Unscorched, unblackened, even, by any smoke.

They always took their holidays in autumn.

Once they came on a maple in a glade,
Standing alone with smooth arms lifted up,
And every leaf of foliage she’d worn
Laid scarlet and pale pink about her feet.

But its age kept them from considering this one.

Twenty-five years ago at Maple’s naming
It hardly could have been a two-leaved seedling
The next cow might have licked up out at pasture.

Could it have been another maple like it?
They hovered for a moment near discovery,
Figurative enough to see the symbol,
But lacking faith in anything to mean
The same at different times to different people.

Perhaps a filial diffidence partly kept them
From thinking it could be a thing so bridal.

And anyway it came too late for Maple.

She used her hands to cover up her eyes.

“We would not see the secret if we could now:
We are not looking for it any more.

Thus had a name with meaning, given in death,
Made a girl’s marriage, and ruled in her life.

No matter that the meaning was not clear.

A name with meaning could bring up a child,
Taking the child out of the parents’ hands.

Better a meaningless name, I should say,
As leaving more to nature and happy chance.

Name children some names and see what you do.

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Robert Frost – Poet | Academy of American Poets

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Meeting and Passing | Poem by Robert Frost

Meeting and Passing Poem 

………………. by Robert Frost

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As I went down the hill along the wall
There was a gate I had leaned at for the view
And had just turned from when I first saw you
As you came up the hill.
We met.
But all
We did that day was mingle great and small
Footprints in summer dust as if we drew
The figure of our being less that two
But more than one as yet.
Your parasol
Pointed the decimal off with one deep thrust.

And all the time we talked you seemed to see
Something down there to smile at in the dust.

(Oh, it was without prejudice to me!)
Afterward I went past what you had passed
Before we met and you what I had passed.

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Robert Frost – Poet | Academy of American Poets

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Misgiving | Poem by Robert Frost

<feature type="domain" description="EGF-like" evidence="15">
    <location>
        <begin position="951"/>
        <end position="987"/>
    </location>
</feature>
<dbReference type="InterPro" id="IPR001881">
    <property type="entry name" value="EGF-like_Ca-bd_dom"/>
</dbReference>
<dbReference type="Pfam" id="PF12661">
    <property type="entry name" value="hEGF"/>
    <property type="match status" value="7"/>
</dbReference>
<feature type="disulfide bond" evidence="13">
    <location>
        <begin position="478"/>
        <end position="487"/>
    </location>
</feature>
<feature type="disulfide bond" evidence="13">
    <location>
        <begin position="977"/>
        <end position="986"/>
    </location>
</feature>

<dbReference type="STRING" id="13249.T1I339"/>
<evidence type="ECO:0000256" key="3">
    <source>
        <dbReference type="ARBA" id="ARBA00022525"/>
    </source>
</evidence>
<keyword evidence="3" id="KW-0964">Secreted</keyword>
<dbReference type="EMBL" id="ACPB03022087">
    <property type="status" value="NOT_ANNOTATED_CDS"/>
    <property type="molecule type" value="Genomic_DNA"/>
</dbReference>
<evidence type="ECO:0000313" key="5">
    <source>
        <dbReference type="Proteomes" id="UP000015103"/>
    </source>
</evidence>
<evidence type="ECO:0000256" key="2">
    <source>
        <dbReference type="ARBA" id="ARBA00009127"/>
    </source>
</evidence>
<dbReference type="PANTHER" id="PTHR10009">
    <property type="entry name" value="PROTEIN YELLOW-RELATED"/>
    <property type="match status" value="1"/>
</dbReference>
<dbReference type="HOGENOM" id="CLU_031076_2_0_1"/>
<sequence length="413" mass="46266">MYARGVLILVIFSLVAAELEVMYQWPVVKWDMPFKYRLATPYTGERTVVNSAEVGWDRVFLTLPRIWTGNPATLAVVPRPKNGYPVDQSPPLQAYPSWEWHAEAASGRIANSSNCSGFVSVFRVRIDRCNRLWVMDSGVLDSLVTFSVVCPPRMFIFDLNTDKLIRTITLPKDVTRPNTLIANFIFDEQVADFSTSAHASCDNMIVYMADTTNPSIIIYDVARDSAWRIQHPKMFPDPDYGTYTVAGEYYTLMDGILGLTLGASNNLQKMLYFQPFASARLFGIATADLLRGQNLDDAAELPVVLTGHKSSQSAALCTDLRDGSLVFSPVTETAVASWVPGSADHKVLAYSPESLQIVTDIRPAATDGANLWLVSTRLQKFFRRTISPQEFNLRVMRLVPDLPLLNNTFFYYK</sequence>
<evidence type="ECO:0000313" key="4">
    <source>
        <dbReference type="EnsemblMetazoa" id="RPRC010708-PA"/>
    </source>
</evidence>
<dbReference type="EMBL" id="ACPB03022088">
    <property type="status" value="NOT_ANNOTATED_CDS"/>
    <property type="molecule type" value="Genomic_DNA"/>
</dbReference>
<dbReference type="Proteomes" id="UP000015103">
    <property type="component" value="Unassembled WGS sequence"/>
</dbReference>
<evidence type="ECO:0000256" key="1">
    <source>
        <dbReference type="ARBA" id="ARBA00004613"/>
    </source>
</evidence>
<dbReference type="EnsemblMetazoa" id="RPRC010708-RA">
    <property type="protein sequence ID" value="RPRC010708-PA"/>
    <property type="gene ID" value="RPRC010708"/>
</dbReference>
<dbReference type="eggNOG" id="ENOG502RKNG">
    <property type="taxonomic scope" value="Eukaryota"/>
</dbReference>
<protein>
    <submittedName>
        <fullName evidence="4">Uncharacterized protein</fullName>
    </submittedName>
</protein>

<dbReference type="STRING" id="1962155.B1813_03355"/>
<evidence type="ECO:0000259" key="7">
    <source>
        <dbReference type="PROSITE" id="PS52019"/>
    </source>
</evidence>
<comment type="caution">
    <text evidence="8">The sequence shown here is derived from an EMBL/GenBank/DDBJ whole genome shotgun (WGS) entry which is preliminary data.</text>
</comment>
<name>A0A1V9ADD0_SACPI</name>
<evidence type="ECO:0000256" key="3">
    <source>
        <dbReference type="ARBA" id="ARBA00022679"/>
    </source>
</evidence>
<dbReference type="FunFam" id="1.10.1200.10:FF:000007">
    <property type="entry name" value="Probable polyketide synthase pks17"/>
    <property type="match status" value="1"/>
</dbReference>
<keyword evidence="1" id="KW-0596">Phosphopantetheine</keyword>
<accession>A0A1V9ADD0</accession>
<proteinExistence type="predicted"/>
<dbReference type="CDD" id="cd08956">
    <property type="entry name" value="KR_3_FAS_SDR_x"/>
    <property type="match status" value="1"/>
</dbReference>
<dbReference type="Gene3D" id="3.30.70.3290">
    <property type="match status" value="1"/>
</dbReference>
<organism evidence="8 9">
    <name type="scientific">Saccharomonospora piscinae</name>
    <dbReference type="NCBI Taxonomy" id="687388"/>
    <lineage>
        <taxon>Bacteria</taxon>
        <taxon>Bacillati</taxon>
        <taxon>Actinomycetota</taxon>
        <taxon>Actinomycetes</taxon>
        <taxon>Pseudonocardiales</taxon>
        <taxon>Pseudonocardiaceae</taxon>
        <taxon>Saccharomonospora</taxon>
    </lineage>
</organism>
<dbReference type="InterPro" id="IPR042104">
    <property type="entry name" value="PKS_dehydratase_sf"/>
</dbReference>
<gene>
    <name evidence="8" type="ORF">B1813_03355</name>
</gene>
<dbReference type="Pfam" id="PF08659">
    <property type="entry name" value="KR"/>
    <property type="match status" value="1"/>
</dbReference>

Misgiving Poem 

………………. by Robert Frost

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All crying, ‘We will go with you, O Wind!’
The foliage follow him, leaf and stem;
But a sleep oppresses them as they go,
And they end by bidding them as they go,
And they end by bidding him stay with them.

Since ever they flung abroad in spring
The leaves had promised themselves this flight,
Who now would fain seek sheltering wall,
Or thicket, or hollow place for the night.

And now they answer his summoning blast
With an ever vaguer and vaguer stir,
Or at utmost a little reluctant whirl
That drops them no further than where they were.

I only hope that when I am free
As they are free to go in quest
Of the knowledge beyond the bounds of life
It may not seem better to me to rest.

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Robert Frost – Poet | Academy of American Poets

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Mowing | Poem by Robert Frost

Mowing Poem 

………………. by Robert Frost

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There was never a sound beside the wood but one,
And that was my long scythe whispering to the ground.

What was it it whispered? I knew not well myself;
Perhaps it was something about the heat of the sun,
Something, perhaps, about the lack of sound–
And that was why it whispered and did not speak.

It was no dream of the gift of idle hours,
Or easy gold at the hand of fay or elf:
Anything more than the truth would have seemed too weak
To the earnest love that laid the swale in rows,
Not without feeble-pointed spikes of flowers
(Pale orchises), and scared a bright green snake.

The fact is the sweetest dream that labour knows.

My long scythe whispered and left the hay to make.

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Robert Frost – Poet | Academy of American Poets